19. I’m always plagued with injuries…and I’m actually having some back pain right now that is really preventing me from starting to training for a 10 miler I signed up for in April. It’s so hard to tell if a pain will turn into in an injury until, well, it is an actual injury. I think strength training and cross training are key (which is something I need to work on!). I hope you feel better and have a great weekend!
    Kate @ The Endorphin Junkie recently posted…Friday FavoritesMy Profile

    • Sorry to hear about your back…but hopefully with catching it early it won’t turn into an injury!

  20. Yup, I dislike the dreaded 6 letter word. Since early November, I’ve been dealing with a tender heel spot and achilles tenderness on my right leg. I gone between PT and Chiro- for ultrasound therapy and strength training exercises for hips, glutes and lower leg/foot muscles. This whole process has led to a deeper understanding of all the muscles and tendons in my body and the role each has in running. I feel like everything I’m doing now, has me on the road to recovery. These post resonate because we all just want to run:)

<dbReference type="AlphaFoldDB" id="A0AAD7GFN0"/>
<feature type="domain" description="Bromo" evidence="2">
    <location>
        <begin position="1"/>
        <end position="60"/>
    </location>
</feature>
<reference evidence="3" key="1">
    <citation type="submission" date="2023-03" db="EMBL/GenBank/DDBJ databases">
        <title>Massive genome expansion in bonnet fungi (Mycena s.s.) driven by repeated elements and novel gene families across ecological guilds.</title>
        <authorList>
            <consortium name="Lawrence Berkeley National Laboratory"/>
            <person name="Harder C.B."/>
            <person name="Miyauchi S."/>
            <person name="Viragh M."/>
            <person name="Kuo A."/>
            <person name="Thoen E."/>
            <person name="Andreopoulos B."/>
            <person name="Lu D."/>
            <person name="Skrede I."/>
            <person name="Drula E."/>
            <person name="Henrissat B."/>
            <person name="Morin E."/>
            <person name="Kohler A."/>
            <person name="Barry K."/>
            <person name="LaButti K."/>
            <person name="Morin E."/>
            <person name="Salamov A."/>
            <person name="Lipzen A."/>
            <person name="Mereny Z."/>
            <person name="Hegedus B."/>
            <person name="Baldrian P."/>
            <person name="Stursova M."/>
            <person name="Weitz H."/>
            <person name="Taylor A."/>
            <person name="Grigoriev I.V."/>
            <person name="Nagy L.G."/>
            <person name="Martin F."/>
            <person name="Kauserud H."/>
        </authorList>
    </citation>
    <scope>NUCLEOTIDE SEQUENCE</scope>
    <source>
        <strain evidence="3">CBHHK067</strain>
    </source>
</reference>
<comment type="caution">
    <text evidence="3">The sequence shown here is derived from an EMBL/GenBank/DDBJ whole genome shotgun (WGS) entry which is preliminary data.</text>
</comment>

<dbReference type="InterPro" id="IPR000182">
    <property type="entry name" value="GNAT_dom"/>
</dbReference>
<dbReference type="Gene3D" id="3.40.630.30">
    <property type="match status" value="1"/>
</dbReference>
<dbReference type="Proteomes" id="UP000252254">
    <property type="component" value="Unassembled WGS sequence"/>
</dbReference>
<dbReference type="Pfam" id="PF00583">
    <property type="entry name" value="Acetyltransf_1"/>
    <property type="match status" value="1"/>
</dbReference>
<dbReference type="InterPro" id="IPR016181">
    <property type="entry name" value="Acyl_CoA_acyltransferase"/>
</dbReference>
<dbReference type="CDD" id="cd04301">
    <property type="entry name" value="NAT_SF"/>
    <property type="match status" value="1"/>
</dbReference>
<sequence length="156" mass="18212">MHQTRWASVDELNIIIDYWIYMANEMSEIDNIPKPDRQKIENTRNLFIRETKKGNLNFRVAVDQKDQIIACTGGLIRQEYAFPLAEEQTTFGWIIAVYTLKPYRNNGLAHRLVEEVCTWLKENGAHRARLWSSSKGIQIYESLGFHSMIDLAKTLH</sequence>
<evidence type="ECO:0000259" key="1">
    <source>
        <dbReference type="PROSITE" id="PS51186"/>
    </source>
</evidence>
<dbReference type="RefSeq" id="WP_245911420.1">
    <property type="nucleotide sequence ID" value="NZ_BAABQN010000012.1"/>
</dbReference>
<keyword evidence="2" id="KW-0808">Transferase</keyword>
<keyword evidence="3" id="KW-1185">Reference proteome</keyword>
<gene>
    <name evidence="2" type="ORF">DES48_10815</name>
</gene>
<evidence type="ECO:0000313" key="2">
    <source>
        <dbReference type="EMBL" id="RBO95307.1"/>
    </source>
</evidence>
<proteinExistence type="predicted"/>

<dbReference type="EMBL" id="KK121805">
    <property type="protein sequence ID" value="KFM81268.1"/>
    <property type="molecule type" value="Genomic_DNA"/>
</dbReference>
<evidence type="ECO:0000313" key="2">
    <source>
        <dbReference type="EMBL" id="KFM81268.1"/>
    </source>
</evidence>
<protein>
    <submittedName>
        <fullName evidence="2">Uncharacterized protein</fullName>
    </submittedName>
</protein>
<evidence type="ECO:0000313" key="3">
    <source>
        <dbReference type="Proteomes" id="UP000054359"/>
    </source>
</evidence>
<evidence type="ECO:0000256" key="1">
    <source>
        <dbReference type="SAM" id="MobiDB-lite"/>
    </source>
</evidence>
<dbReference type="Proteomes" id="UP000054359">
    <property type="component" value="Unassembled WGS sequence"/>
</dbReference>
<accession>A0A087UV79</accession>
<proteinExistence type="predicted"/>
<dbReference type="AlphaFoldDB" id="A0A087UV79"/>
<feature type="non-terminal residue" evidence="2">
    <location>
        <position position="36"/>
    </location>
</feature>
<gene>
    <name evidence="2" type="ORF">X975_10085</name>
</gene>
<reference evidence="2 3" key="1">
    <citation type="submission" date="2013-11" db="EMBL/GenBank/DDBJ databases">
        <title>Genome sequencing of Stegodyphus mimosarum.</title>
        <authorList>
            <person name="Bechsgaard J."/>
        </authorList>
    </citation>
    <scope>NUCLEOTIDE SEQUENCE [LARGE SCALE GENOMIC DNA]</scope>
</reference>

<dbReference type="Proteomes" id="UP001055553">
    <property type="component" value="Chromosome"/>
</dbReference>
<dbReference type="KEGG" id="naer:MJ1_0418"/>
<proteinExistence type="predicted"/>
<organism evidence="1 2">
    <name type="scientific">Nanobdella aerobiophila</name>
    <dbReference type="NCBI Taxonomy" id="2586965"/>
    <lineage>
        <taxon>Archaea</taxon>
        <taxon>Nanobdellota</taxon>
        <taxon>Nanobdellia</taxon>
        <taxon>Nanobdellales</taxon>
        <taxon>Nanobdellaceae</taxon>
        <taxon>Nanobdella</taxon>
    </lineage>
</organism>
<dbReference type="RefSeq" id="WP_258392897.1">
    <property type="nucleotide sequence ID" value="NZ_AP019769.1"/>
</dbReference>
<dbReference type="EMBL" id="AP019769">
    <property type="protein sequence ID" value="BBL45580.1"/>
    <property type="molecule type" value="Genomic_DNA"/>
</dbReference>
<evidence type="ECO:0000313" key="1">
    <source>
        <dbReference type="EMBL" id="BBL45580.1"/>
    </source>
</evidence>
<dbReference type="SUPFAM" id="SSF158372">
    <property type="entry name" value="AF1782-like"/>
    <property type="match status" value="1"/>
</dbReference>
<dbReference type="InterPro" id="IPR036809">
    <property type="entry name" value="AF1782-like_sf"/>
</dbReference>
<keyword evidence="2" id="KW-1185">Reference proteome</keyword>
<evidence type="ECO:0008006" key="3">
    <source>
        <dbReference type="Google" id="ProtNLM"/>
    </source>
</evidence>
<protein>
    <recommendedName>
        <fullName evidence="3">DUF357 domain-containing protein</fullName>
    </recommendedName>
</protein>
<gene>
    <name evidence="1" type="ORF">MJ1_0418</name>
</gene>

Kara {MaineGirl2Runs} recently posted…A Little Bit Of Everything This WeekMy Profile

    • Its great that you are figuring out whats going on and how its all connected! Hopefully you are on the road to recovery:)

  21. I am so glad I saw this post! I was beginning to think I was the only person who lost confidence in medical professionals. I was mis-diagnosed 3 times recently with an ankle stress fracture. It’s disappointing what we can figure out and they cannot. And you’re right, we have to be our own health advocate!

    You can read more about my experience with injuries here http://skinnyfitalicious.com/care-health-care/
    Megan @ Skinny Fitalicious recently posted…Sunday Funday 1/25/15, Just Laugh & Make MuffinsMy Profile

    • Agreed..and after reading about what happened to you i seems like the issue is people jumping to conclusions or not taking the time to figure out what is really going on!

  22. I wish you a speedy recovery. Injuries suck.

    I am injured myself and recently decided to take a break from running. I’ll be sharing a post within a week about my injury (ankle tightness on mostly my left foot). I was supposed to run my 2nd marathon, the Pittsburgh Marathon this year but that probably won’t happen. At least I got into the race for free so I won’t lose any money from not participating.